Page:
We thought it was it pretty impressive when an Ecuador judge ruled that indigenous farmers in the Amazon could seize $200 million in Chevron's assets - the first time an indigenous community has prevailed against a multinational corporation.
That's because Chevron refuses to pay a $19 billion judgement for 30 years of polluting rivers in the Amazon rainforest.
This is the world's biggest environmental lawsuit.
In 2011, Chevron was found liable in Ecuador for dumping billions of gallons of toxic waste into the Amazon rainforest, decimating indigenous groups and causing an outbreak of cancer and other oil-related health problems.
Now, the story gets even better.
Plaintiffs are looking seize Chevron's assets in Brazil, Canada, Ecuador and Argentina.
And the first of those requests has prevailed – an Argentine judge signed an order freezing all Chevron's assets in that country. The freeze order applies to the entire $19 billon amount of the Ecuador judgment, and Chevron has at least $2 billion worth of assets in Argentina.
That means Chevron will effectively be barred from investing further in Argentina unless it wants to risk seizure of those assets as well.
The seizure includes 100% of Chevron's capital and dividends in Argentina, its entire stake in pipeline operator Oleoductos del Valle SA, 40% of Chevron's oil sales to Argentine refineries, and 40% of the money Chevron has deposited in Argentine banks, says Enrique Bruchou, the lawyer representing indigenous communities in Ecuador who brought the lawsuit.
“We are now on the fast track to collection in our two-decade struggle to force Chevron to clean up its awful environmental disaster,” says Luis Yanza, the Ecuadorian community organizer behind the lawsuit originally filed in 1993.
“We are committed to holding Chevron fully accountable for the crimes it has committed against our indigenous peoples,” he says.
The move by the Argentine judge is the first time the plaintiffs have been successful in freezing assets outside their home territory of Ecuador.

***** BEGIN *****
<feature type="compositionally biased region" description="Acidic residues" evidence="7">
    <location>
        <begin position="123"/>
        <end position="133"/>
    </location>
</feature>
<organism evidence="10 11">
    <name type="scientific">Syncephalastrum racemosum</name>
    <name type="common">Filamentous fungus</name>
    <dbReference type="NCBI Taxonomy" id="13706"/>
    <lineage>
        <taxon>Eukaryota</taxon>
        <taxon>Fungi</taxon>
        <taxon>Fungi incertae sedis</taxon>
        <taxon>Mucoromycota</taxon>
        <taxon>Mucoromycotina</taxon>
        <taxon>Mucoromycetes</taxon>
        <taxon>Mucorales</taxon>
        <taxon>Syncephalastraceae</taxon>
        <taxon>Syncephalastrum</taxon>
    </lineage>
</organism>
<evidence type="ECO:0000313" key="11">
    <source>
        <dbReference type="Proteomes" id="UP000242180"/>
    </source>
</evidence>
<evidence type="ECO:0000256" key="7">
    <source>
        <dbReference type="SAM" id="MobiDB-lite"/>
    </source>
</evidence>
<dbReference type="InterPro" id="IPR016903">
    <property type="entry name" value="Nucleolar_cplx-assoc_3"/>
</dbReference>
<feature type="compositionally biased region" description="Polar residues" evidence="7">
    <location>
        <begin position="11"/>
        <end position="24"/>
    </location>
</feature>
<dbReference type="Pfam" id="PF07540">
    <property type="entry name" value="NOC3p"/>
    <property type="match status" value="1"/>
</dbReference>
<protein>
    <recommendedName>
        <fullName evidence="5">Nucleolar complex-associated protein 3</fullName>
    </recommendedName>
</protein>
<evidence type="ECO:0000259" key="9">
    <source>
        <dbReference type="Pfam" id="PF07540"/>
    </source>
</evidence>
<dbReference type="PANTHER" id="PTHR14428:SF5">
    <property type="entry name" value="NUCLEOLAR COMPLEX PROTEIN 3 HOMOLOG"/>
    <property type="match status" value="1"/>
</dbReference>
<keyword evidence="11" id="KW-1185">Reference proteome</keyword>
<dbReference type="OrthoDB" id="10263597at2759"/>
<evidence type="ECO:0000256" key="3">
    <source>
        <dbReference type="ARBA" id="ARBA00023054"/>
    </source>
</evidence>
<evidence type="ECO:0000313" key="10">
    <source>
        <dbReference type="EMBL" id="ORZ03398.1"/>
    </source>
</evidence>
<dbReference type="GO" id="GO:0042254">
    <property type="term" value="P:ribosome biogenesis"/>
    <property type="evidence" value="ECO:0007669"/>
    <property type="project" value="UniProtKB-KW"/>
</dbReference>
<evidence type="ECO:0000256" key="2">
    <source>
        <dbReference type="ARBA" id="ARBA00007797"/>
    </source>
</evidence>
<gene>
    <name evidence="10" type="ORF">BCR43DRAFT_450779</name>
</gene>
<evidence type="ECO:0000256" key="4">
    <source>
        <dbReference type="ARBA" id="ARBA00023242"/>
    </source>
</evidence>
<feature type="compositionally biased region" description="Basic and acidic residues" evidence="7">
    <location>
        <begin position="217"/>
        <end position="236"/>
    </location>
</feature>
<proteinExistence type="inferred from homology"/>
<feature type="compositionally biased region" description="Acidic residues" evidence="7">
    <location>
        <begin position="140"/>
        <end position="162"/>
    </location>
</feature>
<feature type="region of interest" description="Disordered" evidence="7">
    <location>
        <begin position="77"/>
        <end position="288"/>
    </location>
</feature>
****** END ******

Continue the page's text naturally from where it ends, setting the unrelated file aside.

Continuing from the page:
This latest twist is made possible by an international treaty in Latin America, the Inter-American Convention on the Execution of Preventive Measures, which dates back to the late 1970s.
The treaty says a defendant's assets will automatically be frozen when it fails to pay a final judgment. It has been ratified by Argentina, Ecuador, Colombia, Peru, Paraguay, Guatemala, and Uruguay. Venezuela and Chile have signed the treaty but not ratified it.
The assets in four countries where enforcement requests are pending are worth $10 billion, according to plaintiff estimates. They have pledged to file additional requests in other countries until they get the full $19 billion.
The development in Argentina sends a signal to foreign investors that they should apply the same environmental standards they use at home to areas where vulnerable indigenous and farmer communities are located, says attorney Enrique Bruchou.
"We ask for no more than that and no less than that," he says. "We call it responsible foreign investment."
Oil companies are watching these developments closely and a a similar case is pending against Shell in Nigeria.
Background on the Case
The long and complicated Amazon rainforest pollution case was originally brought against Texaco in 1992. It since became Chevron's problem when it bought Texaco in 2001, making it became the world's third largest oil company.
In February 2011, an Ecuadorean judge imposed damages of $8.6 billion, finding the company guilty of polluting rivers with 16 billion gallons of oil sludge from 1964-1990.
The fine more than doubled after Chevron refused to make the public apology the court required.
The area of Ecuadore's rainforest affected by Chevron's toxic dumping was one of the most biodiverse ecosystems on earth. Home to hundreds of plant and animal species, it is now pockmarked by over 900 open-air toxic waste pits.
Chevron left massive quantities of cancer-causing hydrocarbons, according to soil tests in wells, sometimes hundreds of times higher than acceptable levels.
"While Chevron might think it can ignore court orders in Ecuador, it will be impossible for Chevron to ignore court orders in countries where it maintains substantial assets," he added. "The decision of the Argentine judge proves that the sentence in Ecuador is legitimate and will be enforced in any country that observes the rule of law."
Chevron continues to fight the judgment every step of the way. It took it to the US Supreme Court, but it refused to hear the case. Shareholders that hold 38% of the company passed a resolution saying CEO John Watson has mishandled the case.
Chevron argues it has no direct assets in Argentina because its operations there are carried out by subsidiaries.
"Plaintiffs' lawyers have no legal right to embargo subsidiary assets in Argentina and should not be allowed to disrupt Argentina's pursuit of its important energy resources," says the company.
Hearings by an international trade arbitration panel are scheduled starting this month.